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part_8-_editing_the_pixels_array

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part_8-_editing_the_pixels_array [2007/08/30 13:53]
127.0.0.1 external edit
part_8-_editing_the_pixels_array [2007/09/13 07:27] (current)
scarl Fixed misunderstanding colors as objects, not ints
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 === Part 8: Editing the pixels[] array === === Part 8: Editing the pixels[] array ===
  
-When using the global ​pixels[] array: +''​pixels[]''​ holds a color value for every pixel currently drawn in the system display window. ​ It can be read and modified to change the display. ​ To use this array to modify the display
-  * You have to call ''​loadPixels()''​ to populate the array (otherwise it will be null). +  * First call ''​loadPixels()''​ to populate the array (otherwise it will be null). 
-  * You can access and change the array directly. +  * Now you can access and change the array directly. 
-  * When you have finished editing, ​you have to call ''​updatePixels()''​ to commit the changes. This will redraw the screen.+  * When finished editing, call ''​updatePixels()''​ to commit the changes. This will redraw the screen.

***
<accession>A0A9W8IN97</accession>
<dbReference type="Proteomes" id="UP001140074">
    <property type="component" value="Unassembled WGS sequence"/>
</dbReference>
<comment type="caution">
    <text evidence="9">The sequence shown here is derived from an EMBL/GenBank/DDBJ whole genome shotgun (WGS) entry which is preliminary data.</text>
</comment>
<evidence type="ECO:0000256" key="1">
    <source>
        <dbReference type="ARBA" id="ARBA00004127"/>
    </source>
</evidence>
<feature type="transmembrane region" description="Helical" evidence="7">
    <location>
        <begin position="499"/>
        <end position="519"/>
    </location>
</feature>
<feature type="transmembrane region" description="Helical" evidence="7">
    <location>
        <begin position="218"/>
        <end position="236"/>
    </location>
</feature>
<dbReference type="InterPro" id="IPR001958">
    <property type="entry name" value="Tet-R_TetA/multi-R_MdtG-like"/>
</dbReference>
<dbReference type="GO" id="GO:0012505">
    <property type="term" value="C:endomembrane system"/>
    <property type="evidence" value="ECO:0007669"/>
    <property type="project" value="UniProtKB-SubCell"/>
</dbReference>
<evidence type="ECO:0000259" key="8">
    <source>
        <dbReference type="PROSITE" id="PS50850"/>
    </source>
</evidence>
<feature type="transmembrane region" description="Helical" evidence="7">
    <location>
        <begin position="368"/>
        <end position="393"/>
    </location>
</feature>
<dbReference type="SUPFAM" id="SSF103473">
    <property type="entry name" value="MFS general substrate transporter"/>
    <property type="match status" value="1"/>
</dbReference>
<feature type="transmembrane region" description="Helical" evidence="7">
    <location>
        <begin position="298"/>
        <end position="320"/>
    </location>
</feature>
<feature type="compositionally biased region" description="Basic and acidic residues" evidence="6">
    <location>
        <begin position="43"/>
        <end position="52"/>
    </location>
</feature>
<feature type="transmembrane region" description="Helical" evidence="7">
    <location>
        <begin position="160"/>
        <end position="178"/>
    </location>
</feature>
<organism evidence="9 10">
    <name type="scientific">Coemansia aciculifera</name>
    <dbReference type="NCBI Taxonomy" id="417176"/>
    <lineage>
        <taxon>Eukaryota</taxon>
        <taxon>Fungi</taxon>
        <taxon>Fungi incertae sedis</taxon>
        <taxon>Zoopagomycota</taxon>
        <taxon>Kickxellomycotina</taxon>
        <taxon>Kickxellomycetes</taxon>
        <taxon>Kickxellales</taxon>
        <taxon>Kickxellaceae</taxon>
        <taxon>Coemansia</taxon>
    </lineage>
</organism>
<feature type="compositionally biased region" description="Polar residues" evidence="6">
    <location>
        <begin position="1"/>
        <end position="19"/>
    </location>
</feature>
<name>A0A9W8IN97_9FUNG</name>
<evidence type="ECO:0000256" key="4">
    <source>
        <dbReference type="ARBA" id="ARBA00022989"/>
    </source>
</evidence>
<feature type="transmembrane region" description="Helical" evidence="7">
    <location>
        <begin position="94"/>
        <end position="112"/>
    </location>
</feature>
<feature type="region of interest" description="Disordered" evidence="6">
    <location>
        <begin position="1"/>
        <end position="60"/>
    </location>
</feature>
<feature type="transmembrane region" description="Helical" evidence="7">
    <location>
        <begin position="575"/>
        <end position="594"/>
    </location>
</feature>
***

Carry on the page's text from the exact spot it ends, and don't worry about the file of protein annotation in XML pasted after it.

-The global ​''​pixels[]'' ​array contains every pixel in the window in the form of color objects. +//By default//, the color values stored in ''​pixels[]'' ​are made up of Red, Green and Blue (RGB) values.  This is called RGB mode.  Each of the RedGreen, and Blue values are 8-bit numbers ​from 0 to 255:
- +
-A color object is made or Red, Green and Blue (RGB) values, ​which go from 0 to 255:+
   color c = color(125,​125,​125);​   color c = color(125,​125,​125);​
 You can read these values back with the red(), green() and blue() functions. To modify a pixel, you would use something like: You can read these values back with the red(), green() and blue() functions. To modify a pixel, you would use something like:
   pixels[x] = color(125, green(pixels[x]),​ blue(pixels[x]));​   pixels[x] = color(125, green(pixels[x]),​ blue(pixels[x]));​
 +
 +Note:  a common error is to treat a color value as an object. ​  Color values are just 32-bit integers (8 bits for each RGB value plus alpha channel information stored in the extra 8 bits - we'll talk about alpha channels later on), so any code which treats a color as an object will cause a syntax error. ​ Treat color values as the type color in Processing code, and as type ''​int''​ in Java code.
  
 \\ \\
-Next: [[Part 9- A Few Functions for Creating and Manipulating Basic Shapes]] 
  
-Last: [[Part 7- A Few Useful Global Variables]]+Prev: [[Part 7- A Few Useful Global Variables]] | Next: [[Part 9- A Few Functions for Creating and Manipulating Basic Shapes]]
part_8-_editing_the_pixels_array.txt · Last modified: 2007/09/13 07:27 by scarl